Ewine F. van Dishoeck

Leiden University

Primary Section: 12, Astronomy
Membership Type: International Member (elected 2001)
Photo Credit: Henrik Sandsjo


Ewine van Dishoeck is professor of molecular astrophysics at Leiden University, the Netherlands. Graduated from Leiden in 1984, she held positions at Harvard, Princeton and Caltech before returning to Leiden in 1990 where she has been since.  Since 2007, she is the scientific director of the Netherlands Research School for Astronomy (NOVA) and external scientific member of the Max Planck Institute for Extraterrestrial Physics. Since 2009, she is co-Editor of Annual Reviews of Astronomy and Astrophysics. From 2018-2021, van Dishoeck  serves as the President of the International Astronomical Union (IAU), the worldwide organization of professional astronomers.  Awards include the 2000 Dutch Spinoza Prize, the 2015 Albert Einstein World Award of Science, the 2018 NAS James Craig Watson Medal, the 2018 Kavli Prize for Astrophysics, the 2019 Karl Schwarzschild medal of the  Astronomische Gesellschaft Germany, and the 2020 Prix Jules Janssen of the French Astronomical Society.  She is a Member or Foreign Associate of several academies, including that of the Netherlands, USA, Germany and Norway.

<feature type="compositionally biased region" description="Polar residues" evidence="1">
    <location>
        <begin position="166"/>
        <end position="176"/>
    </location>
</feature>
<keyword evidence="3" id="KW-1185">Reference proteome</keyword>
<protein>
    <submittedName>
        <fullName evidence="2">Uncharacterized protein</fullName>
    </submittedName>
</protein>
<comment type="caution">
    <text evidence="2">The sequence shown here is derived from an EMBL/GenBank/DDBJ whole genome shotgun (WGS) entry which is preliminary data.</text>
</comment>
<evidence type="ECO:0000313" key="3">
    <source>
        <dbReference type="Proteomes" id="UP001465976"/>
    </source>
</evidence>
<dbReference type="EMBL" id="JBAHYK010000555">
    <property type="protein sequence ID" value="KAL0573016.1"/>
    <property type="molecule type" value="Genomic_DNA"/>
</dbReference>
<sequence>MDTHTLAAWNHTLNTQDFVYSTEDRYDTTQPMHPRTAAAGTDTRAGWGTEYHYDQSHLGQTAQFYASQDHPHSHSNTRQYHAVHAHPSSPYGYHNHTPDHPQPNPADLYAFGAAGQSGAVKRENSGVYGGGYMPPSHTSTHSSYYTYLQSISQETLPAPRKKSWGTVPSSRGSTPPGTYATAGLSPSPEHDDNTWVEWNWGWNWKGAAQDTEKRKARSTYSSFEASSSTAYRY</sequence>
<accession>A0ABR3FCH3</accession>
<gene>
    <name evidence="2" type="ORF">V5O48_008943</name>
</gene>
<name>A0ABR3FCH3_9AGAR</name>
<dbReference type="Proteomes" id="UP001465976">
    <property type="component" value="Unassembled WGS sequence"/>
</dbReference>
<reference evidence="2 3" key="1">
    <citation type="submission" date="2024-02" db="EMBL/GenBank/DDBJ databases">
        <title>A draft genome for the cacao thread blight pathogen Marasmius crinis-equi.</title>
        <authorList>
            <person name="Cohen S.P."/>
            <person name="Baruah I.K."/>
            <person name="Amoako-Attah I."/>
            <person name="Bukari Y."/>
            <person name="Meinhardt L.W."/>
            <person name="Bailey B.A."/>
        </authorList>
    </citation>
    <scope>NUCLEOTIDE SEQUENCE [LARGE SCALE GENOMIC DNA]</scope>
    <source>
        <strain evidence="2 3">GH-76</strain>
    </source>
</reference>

Research Interests

The research of van Dishoeck's group innovatively combines the world of chemistry with that of physics and astronomy to study the trail of molecules from star-forming clouds to protoplanetary disks through observations, models and experiments. These molecules also serve as diagnostic probes of the physical structure of interstellar clouds and star- and planet-forming regions. Trained as a theoretical chemist, part of her work focuses on understanding and quantifying the basic processes that take place in interstellar space, most notably photodissociation. She also led the Leiden Laboratory for Astrophysics from 1992-2005, in which experiments are conducted to simulate the chemical processes in and on icy grain mantles. On the observational side, her group exploits state-of-the-art observations at submillimeter and infrared wavelengths obtained with telescopes such as the ESO Very Large Telescope, the ESA Herschel Space Observatory and the Atacama Large Millimeter/submillimeter Array, facilities in  which she has been heavily involved in the planning.  The third leg of her research involves the development of sophisticated  physical-chemical models of gas-phase and gas-grain chemistry from small to large scales, linking observational and basic processes studies. Recent highlights include the study of the formation and evolution of water and complex organic molecules from clouds to disks, the discovery of dust traps locking up volatiles in disks, and surveys of disk mass and sizes concluding that planet formation must start early.

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